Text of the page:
My job is often to get celebrities to talk to me, not to tell them what they shouldn’t say.
But were I to ever be in the position of telling a celebrity how to conduct himself or herself in public, there is one six-word phrase I would tell them to never, ever, ever, ever say. In fact, I would advise them to train themselves to have an involuntary gag reflex if they start to say it, so as not to permanently relegate themselves to a subset of Hollywood infamy.
And because our beloved Commonwealth will be crawling with celebs next week as the Kentucky Derby approaches, I will dispense this one piece of advice:
Never let these words, or any variation on them, slip from your lips: “Do you know who I am?”
It will never turn out well.
Even if you are Rihanna, who was about to be kicked out of a London club last summer until she invoked the phrase and ended up getting to stay and enjoy free drinks the rest of the evening, the initial positive outcome will sour in this TMZ world, where every slip of the tongue goes viral. It is just difficult, if not impossible, to utter that self-aggrandizing sentiment without coming across as a conceited twit.
The latest celebrity to learn this lesson is America’s sweetheart, Oscar-winning actress Reese Witherspoon, who reportedly asked a police officer, “Do you know my name?” — a variation of “Do you know who I am?” — while being arrested last weekend in Atlanta, where she is filming a movie. Witherspoon and her husband, agent James Toth, were pulled over April 19 on suspicion of drunken driving. Toth was at the wheel, but Witherspoon reportedly became increasingly agitated as Toth was put through a sobriety test and arrested.
According to the arrest report, Witherspoon told the officer, “You’re about to find out who I am” and, “You are going to be on national news,” as she was being taken in for disorderly conduct.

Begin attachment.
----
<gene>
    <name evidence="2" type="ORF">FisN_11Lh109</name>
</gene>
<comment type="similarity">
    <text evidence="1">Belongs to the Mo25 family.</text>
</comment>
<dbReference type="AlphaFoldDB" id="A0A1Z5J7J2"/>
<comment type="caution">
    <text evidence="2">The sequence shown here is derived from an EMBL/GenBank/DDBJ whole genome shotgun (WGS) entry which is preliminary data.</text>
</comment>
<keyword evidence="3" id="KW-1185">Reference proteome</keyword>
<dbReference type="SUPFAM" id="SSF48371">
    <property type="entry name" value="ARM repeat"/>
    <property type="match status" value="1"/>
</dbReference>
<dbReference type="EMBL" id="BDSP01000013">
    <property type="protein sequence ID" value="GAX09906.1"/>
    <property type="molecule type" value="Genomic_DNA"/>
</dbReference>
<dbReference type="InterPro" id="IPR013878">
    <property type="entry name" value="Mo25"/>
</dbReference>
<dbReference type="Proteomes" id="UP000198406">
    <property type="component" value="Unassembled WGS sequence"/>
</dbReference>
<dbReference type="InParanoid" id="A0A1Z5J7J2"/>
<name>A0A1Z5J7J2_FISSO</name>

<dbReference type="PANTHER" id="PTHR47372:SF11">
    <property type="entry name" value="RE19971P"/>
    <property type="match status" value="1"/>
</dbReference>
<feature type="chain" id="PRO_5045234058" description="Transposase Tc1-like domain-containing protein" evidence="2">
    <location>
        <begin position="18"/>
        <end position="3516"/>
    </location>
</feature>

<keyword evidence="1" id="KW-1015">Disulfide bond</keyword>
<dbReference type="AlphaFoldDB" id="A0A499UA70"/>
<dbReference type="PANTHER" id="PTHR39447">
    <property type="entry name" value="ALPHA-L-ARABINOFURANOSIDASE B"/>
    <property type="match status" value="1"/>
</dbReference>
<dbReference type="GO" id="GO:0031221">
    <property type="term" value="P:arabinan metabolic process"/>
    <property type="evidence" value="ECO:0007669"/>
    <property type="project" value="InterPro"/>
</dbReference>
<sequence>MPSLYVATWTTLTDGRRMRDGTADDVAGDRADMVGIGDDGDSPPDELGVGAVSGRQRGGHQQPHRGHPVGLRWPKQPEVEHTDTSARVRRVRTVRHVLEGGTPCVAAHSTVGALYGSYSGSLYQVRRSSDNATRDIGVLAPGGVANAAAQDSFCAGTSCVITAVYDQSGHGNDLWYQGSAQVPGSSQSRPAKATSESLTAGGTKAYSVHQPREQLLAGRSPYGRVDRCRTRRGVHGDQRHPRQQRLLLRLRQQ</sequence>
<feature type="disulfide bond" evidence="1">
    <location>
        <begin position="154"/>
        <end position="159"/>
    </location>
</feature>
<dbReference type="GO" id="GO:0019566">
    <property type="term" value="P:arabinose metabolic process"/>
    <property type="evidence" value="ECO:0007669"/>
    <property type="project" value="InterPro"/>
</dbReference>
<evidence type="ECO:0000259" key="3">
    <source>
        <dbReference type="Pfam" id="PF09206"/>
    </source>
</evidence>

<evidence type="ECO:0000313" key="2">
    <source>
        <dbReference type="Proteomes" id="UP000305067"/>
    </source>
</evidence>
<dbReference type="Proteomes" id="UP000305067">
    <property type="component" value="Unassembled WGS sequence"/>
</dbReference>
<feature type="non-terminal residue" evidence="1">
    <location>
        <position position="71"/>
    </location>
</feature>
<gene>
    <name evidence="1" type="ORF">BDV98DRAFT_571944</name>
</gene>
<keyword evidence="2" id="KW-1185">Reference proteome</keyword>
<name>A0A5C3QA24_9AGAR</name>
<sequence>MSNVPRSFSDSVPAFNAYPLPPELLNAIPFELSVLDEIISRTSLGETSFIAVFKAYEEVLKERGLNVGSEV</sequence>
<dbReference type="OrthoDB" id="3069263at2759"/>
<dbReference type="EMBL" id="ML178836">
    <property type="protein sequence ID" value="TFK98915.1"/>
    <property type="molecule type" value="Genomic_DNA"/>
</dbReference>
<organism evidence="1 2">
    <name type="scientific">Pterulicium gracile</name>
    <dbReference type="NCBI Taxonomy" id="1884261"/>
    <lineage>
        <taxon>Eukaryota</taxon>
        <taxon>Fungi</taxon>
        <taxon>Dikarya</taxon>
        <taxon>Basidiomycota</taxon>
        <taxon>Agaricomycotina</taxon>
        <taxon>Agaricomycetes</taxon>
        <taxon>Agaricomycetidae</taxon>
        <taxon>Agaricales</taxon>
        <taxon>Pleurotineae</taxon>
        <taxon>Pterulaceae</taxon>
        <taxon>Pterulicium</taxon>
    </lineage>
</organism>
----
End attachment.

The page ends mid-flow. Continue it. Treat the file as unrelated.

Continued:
To Witherspoon’s credit, she has since apologized and said she was clearly in the wrong, and she has agreed to a pre-trial program to keep the arrest off her record.
The thing is, her admittedly drunk behavior is now permanently on the public, if not official, record. She will have some work to do convincing fans that the real Reese is not the one who tried to invoke her privileged status when things got tense.
Yes, celebrities at all levels make millions of dollars and achieve lauded status because people pay to see and hear their work.
But fans never want to know that you believe the hype, that you think you are as great as they say you are. And it really irritates people when you pull that on police officers, who make a lot less money than movie stars while doing a job that carries the risk of people sometimes shooting at them. In most cases, anyone who says, “Do you know who I am?” is saying it to someone whose life is less lucrative and more difficult than theirs.
And really, we’re much more charmed when you presume we don’t know who you are. Case in point: At the first Barnstable-Brown Derby Eve Gala I covered, a gentleman came up to me, extended his hand and said, “Robert Duvall” as if I didn’t recognize the esteemed Oscar-winning actor.
In an Internet where most viral video is humiliating, we were charmed last summer with a clip of a young musician on the subway talking to an older woman who clearly didn’t know he was megamogul Jay-Z, and he didn’t presume she did. The equity in the situation was obvious when it was revealed that the woman, artist Ellen Grossman, is famous in her own right.
So yes, Kentucky doesn’t rub right up next to New York or L.A., but we do know who most stars worth knowing are. But if you are here, don’t presume that we do, particularly if you’re being arrested.